I’m honored to share with you all my first book which was just released this June: Bicycling Magazine’s Big Book of Cycling for Beginners.
It was a joy to write and I’d love to share a bit of it with you for a few reasons. One: If you’re a beginner cyclist (or you know one) this is a great place to start. Two: If you’re not a beginner but have enjoyed my regular ORBike columns, this is like getting ten years of columns in one sitting. Three: No matter who you are, there’s always a little something we can learn.
This book covers everything, from how to figure out what kind of riding you want to do, to how to buy a bike, how to dress, take care of yourself, take care of your bike and how to be a great rider – in terms of skill and in personal interactions.
Please enjoy the following short excerpts and if you like them, you can find my book online through my website (which will get you an autographed copy by the author!) or at other online and brick and mortar (my favorite) book shops.
Everything in Balance: Beginning Riding Position
Whether it was the Karate Kid or Luke Skywalker, the wise men of 1980s movies learned that to do anything well, you have to start from the basics. “Wax on, wax off” and “feel the force” were the building blocks—without them, your opponent would handily beat you down.
First off, remember that the bike is on your side—although gravity may be your foe, your bicycle is not. Its spinning wheels naturally create a gyroscopic effect due to their centrifugal force. This effect makes it extremely difficult to tip over while in motion. So the first key to balance is having enough momentum to keep upright. As long as you’re moving around 5 to 6 miles per hour (which is a very average walking pace), your bike will keep moving forward, usually in a straight line.
When it comes to balance, three is a magic number for points of contact with the bike. Your body contacts the bike at the handlebars, the seat, and the pedals. Of these, the handlebars and pedals are the most important part for staying balanced and in control of your bike—which is why it’s easier to stand up and pedal than to ride with no hands.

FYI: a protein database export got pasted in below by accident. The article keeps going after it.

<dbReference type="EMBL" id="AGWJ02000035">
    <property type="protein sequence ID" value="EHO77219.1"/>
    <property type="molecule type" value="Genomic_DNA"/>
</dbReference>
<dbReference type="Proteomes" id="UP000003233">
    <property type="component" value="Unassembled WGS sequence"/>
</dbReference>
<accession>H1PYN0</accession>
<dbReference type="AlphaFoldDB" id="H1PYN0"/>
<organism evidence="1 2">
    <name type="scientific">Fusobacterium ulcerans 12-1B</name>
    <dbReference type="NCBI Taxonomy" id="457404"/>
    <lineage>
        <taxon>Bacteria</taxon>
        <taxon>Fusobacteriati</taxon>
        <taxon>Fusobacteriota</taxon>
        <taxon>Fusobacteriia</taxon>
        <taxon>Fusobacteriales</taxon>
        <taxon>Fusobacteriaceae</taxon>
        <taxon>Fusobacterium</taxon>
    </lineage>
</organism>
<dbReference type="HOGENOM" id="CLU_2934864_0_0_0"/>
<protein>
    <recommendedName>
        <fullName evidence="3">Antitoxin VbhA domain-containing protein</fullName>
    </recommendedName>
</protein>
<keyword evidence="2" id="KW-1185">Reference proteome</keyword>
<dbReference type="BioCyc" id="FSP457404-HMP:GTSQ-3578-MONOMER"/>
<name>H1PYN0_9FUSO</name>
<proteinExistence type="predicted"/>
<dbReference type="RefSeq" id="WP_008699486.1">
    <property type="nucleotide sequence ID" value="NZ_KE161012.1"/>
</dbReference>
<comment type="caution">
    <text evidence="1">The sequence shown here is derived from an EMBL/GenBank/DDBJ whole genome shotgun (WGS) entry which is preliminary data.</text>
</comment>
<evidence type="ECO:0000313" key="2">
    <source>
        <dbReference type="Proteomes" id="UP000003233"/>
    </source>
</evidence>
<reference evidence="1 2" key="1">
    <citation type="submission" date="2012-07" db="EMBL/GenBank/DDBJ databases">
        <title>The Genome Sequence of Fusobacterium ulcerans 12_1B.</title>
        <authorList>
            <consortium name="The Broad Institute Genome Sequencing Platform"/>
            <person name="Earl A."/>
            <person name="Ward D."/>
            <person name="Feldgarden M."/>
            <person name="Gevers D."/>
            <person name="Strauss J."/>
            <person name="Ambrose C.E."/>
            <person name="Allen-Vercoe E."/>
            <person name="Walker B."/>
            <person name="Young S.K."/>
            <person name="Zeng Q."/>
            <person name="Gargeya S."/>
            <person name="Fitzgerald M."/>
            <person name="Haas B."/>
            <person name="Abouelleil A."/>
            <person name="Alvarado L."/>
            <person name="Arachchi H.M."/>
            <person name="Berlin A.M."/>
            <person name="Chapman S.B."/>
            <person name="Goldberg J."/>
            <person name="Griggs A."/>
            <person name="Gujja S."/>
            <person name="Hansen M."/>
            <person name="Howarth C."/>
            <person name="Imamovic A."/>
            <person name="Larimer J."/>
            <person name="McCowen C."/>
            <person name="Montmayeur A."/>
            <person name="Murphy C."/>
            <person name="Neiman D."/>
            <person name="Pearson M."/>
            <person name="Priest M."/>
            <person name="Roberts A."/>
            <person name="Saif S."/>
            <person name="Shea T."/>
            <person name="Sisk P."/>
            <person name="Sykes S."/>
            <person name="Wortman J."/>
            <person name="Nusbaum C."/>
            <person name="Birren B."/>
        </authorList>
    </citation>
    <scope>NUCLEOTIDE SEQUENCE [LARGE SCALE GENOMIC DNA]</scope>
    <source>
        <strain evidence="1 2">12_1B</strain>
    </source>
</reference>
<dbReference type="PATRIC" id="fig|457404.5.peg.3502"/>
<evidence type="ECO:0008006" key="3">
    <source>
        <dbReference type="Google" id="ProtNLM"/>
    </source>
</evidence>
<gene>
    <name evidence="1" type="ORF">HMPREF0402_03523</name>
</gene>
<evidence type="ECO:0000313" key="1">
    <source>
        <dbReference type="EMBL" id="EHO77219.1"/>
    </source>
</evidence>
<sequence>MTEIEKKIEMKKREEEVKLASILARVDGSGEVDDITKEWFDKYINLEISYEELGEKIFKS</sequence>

Your handlebars are a no-brainer because they obviously are used to steer. The body weight resting on your pedals through your feet is just as important though, because that downward pressure—especially when it’s applied evenly—will also help to keep your equilibrium. Just like in the movies where the heroes spend countless, mindless hours getting the basics down pat before they move on, you’ll want to practice these skills often if you’re just learning to get comfortable with a road bike.
Pleasantville: The Nod, the Finger, the Wave, the Smile
You’re riding a long and you spy an oncoming cyclist. It doesn’t matter if you don’t know him, or that he’s in full pro kit, or his bike is an upright clunker, or it’s just a kid riding to her neighbor’s house. The friendly thing to do is say hello.
The road is an unruly place sometimes, so add a little brightness to your day and hers by acknowledging her existence and the shared joy of being on a bike at the same time. A long held cycling adage is that it’s always better to have a crummy day on the bike than no day on the bike at all, so keep this in mind when you
see others on two wheels.
If you’re in a pain cave and can barely make out that a bicyclist is in your field of vision, a gentle nod and smile will do. Hands need to be on the bars for safety? Just lift your index finger and flash those pearly whites. Riding along on the flats? Go ahead and give a nice friendly wave and a grin. It helps not only to connect but is always a good reminder that we should never take cycling (or ourselves) too seriously.
After all, at the end of the day we’re really just big kids on bikes.
Lubrication Equals Love
There are a lot of moving parts on your bike, but nothing gets put through the ringer like your chain. You’re entirely dependent on it to make your bike move forward, so it’s working constantly with every push of the pedals. If you take a close look at the chain, you’ll notice it has plates on the sides, and little rollers in the middle with pins through them holding it all together. When you lubricate your chain, you’re trying to get oil into all the little parts inside of it where metal meets metal to help it move effortlessly.
The most common problems are:
You don’t oil your chain enough (or at all).
You put way too much oil on.
Both of these can cause your chain to wear out before its time—though not oiling your chain is the worst thing you can do.
Looking for an excellent maintenance class? Tori is an expert instructor. Her small-size classes offer plenty of instructor interaction and opportunities to learn repair in a supportive setting. Learn more on her website.